Will the Fujimori maneuver work for the Shinawatras?

The latest polls from Peru’s presidential race show Keiko Fujimori with a slight but widening lead over left-wing rival Ollanta Humala. If elected, Fujimori has promised to wait for a constitutional court rulling before pardoning her father, former President Alberto Fujimori, who is currently in jail serving a 25-year sentence on corruption and human rights ...

By , a former associate editor at Foreign Policy.
PORNCHAI KITTIWONGSAKUL/AFP/Getty Images
PORNCHAI KITTIWONGSAKUL/AFP/Getty Images
PORNCHAI KITTIWONGSAKUL/AFP/Getty Images

The latest polls from Peru's presidential race show Keiko Fujimori with a slight but widening lead over left-wing rival Ollanta Humala. If elected, Fujimori has promised to wait for a constitutional court rulling before pardoning her father, former President Alberto Fujimori, who is currently in jail serving a 25-year sentence on corruption and human rights charges, but it's hard not to imagine that her election would improve his chance of an early release.

Obviously the political and legal circumstances are completely different, but it's hard not to think of the Fujimoris when reading about the Shinawatra family's latest gambit to get back into politics in Thailand:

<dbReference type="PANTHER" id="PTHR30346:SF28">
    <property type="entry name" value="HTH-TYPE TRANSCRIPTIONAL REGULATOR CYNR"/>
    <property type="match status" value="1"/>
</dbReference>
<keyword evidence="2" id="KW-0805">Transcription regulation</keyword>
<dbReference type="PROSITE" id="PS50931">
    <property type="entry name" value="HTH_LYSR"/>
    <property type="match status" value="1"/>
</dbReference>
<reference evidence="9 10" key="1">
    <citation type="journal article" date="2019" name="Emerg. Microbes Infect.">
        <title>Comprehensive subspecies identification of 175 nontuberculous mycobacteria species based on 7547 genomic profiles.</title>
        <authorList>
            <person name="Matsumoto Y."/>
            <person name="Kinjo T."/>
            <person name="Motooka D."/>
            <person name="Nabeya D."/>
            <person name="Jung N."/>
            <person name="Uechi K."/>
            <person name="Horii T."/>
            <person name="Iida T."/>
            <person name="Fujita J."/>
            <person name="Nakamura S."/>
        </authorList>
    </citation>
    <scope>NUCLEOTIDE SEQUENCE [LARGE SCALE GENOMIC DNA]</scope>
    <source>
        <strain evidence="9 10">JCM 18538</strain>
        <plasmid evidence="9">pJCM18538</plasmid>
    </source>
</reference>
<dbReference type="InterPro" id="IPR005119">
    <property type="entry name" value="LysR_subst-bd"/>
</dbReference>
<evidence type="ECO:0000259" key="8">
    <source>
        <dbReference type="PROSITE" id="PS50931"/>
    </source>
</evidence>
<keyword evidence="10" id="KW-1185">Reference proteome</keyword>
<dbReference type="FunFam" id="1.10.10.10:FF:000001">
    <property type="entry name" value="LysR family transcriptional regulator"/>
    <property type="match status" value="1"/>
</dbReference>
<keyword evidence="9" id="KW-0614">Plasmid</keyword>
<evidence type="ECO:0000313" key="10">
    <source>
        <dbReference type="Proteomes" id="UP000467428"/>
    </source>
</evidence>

The sister of Thailand's ousted prime minister Thaksin Shinawatra has been named as the main opposition party's candidate to contest the 3 July poll. Yingluck Shinawatra would become the country's first female leader if the Pheu Thai party wins the election.

The latest polls from Peru’s presidential race show Keiko Fujimori with a slight but widening lead over left-wing rival Ollanta Humala. If elected, Fujimori has promised to wait for a constitutional court rulling before pardoning her father, former President Alberto Fujimori, who is currently in jail serving a 25-year sentence on corruption and human rights charges, but it’s hard not to imagine that her election would improve his chance of an early release.

Obviously the political and legal circumstances are completely different, but it’s hard not to think of the Fujimoris when reading about the Shinawatra family’s latest gambit to get back into politics in Thailand:

The sister of Thailand’s ousted prime minister Thaksin Shinawatra has been named as the main opposition party’s candidate to contest the 3 July poll. Yingluck Shinawatra would become the country’s first female leader if the Pheu Thai party wins the election.

The 43-year-old businesswoman has almost no experience of politics.

Thaksin Shinawatra was forced from power in a 2006 military coup and lives in self-imposed exile in Dubai to avoid a prison term.

Despite this, he still effectively controls the Pheu Thai party.

Clearly, if you’re an out-of-power but still popular leader with legal troubles, a younger relative with less political baggage can be quite an asset. 

Joshua Keating was an associate editor at Foreign Policy. Twitter: @joshuakeating

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